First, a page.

Sharing files with the host with Docker


Teaching: 15 min
Exercises: 15 min
  • Learn how to mount host directories in a container

  • Run a real-world bioinformatics application in a Docker container

Default directory access in Docker

Try and run the following to get to know what is the starting point in the Ubuntu container and what it contains. First:

$ docker run ubuntu pwd


docker run ubuntu ls -l
total 64
drwxr-xr-x   2 root root 4096 Nov 12 20:56 bin
drwxr-xr-x   2 root root 4096 Apr 24  2018 boot
drwxr-xr-x   5 root root  340 Dec 19 08:01 dev
drwxr-xr-x   1 root root 4096 Dec 19 08:01 etc
drwxr-xr-x   2 root root 4096 Apr 24  2018 home
drwxr-xr-x   8 root root 4096 Nov 12 20:54 lib
drwxr-xr-x   2 root root 4096 Nov 12 20:55 lib64
drwxr-xr-x   2 root root 4096 Nov 12 20:54 media
drwxr-xr-x   2 root root 4096 Nov 12 20:54 mnt
drwxr-xr-x   2 root root 4096 Nov 12 20:54 opt
dr-xr-xr-x 125 root root    0 Dec 19 08:01 proc
drwx------   2 root root 4096 Nov 12 20:56 root
drwxr-xr-x   1 root root 4096 Nov 19 21:20 run
drwxr-xr-x   1 root root 4096 Nov 19 21:20 sbin
drwxr-xr-x   2 root root 4096 Nov 12 20:54 srv
dr-xr-xr-x  13 root root    0 Dec 14 13:27 sys
drwxrwxrwt   2 root root 4096 Nov 12 20:56 tmp
drwxr-xr-x   1 root root 4096 Nov 12 20:54 usr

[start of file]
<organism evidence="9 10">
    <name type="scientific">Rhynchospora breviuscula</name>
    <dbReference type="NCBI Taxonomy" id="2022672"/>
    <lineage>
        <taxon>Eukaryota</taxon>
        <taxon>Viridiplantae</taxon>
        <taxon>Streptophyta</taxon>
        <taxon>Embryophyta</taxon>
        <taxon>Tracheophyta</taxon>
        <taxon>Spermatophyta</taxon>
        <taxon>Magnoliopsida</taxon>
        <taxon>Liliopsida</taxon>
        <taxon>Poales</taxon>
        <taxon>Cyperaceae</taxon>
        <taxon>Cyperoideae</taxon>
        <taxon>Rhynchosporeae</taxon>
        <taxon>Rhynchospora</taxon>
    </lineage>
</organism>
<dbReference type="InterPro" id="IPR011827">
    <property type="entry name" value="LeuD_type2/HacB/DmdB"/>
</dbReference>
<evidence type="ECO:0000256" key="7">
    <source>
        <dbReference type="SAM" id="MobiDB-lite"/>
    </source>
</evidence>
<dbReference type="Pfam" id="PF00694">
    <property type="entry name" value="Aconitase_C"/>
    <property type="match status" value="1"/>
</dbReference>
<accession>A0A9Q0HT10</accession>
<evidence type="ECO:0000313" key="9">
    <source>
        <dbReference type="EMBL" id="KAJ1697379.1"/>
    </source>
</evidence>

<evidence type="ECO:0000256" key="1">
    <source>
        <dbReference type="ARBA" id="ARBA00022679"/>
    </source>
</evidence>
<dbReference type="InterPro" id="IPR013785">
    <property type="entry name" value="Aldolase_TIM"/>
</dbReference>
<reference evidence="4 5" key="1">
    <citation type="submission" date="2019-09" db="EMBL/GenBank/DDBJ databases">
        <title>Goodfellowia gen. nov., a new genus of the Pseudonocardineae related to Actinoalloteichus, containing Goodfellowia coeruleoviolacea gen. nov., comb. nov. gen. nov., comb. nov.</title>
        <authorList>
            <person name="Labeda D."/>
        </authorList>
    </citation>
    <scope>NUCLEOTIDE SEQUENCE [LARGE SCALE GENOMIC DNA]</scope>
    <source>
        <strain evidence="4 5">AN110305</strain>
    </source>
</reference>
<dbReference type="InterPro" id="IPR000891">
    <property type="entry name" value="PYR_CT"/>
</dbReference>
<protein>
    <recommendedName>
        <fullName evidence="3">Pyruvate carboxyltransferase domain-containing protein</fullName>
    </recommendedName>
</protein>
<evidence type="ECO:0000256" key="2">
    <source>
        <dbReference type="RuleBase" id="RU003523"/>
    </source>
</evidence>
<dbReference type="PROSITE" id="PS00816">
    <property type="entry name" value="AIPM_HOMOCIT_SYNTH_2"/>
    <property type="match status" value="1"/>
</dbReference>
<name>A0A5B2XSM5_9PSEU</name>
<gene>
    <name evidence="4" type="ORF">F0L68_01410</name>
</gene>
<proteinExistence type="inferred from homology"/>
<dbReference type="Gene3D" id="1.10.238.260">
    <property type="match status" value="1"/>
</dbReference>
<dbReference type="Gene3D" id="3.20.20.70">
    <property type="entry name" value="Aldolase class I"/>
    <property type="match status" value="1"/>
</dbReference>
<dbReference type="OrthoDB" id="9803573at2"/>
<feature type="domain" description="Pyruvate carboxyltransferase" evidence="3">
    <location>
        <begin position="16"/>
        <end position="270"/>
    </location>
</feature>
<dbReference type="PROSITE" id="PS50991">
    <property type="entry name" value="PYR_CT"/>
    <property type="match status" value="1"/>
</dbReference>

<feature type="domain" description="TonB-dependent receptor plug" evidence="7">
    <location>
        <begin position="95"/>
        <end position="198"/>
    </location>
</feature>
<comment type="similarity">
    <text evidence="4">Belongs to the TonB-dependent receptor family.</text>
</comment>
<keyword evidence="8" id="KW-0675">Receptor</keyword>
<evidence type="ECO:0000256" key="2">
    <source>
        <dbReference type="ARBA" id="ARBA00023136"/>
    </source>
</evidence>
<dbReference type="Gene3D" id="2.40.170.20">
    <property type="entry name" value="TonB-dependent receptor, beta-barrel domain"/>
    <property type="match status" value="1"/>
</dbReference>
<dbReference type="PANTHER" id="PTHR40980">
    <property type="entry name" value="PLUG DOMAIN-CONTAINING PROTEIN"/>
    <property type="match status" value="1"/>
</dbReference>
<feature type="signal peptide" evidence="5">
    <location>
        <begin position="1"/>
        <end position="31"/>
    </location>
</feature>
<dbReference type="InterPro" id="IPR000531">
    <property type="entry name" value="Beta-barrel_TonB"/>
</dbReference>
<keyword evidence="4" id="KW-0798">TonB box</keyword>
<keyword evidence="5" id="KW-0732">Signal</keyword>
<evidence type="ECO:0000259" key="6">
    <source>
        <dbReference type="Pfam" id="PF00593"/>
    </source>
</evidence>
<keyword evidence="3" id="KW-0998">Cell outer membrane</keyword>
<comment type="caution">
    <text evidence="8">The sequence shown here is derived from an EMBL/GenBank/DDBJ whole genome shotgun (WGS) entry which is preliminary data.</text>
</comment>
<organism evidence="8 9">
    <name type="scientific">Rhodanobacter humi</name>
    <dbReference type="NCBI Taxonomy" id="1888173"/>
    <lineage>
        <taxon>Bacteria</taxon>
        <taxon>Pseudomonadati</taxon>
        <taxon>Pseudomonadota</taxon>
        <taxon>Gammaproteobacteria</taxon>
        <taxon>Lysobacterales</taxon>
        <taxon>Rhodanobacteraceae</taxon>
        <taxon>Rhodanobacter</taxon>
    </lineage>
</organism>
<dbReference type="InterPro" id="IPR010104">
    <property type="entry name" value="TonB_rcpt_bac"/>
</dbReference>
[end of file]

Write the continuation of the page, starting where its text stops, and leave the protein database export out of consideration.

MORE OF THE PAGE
drwxr-xr-x   1 root root 4096 Nov 12 20:56 var

You are in the root / directory of the container, and if you compare the listing of directories with what you get in the host (type ls -l / for this), you will notice the two are different; even directories with the same name will have in general different timestamps, suggesting they are in fact distinct directories.

This is the consequence of a default Docker behaviour: a container hasn’t got any access to directories in the host filesystem (i.e. directories in the computer where you’re running the container from)

Accessing host directories

Docker has the ability to mount host directories into a container. This allows you to add data to your container, as well as specify output directories you can use to store data after a container ends. This is extremely useful as it’s a bad idea to package up your containers with lots of data; it increases the size of the containers and makes them less portable (what if someone else wants to run the same container with different data?).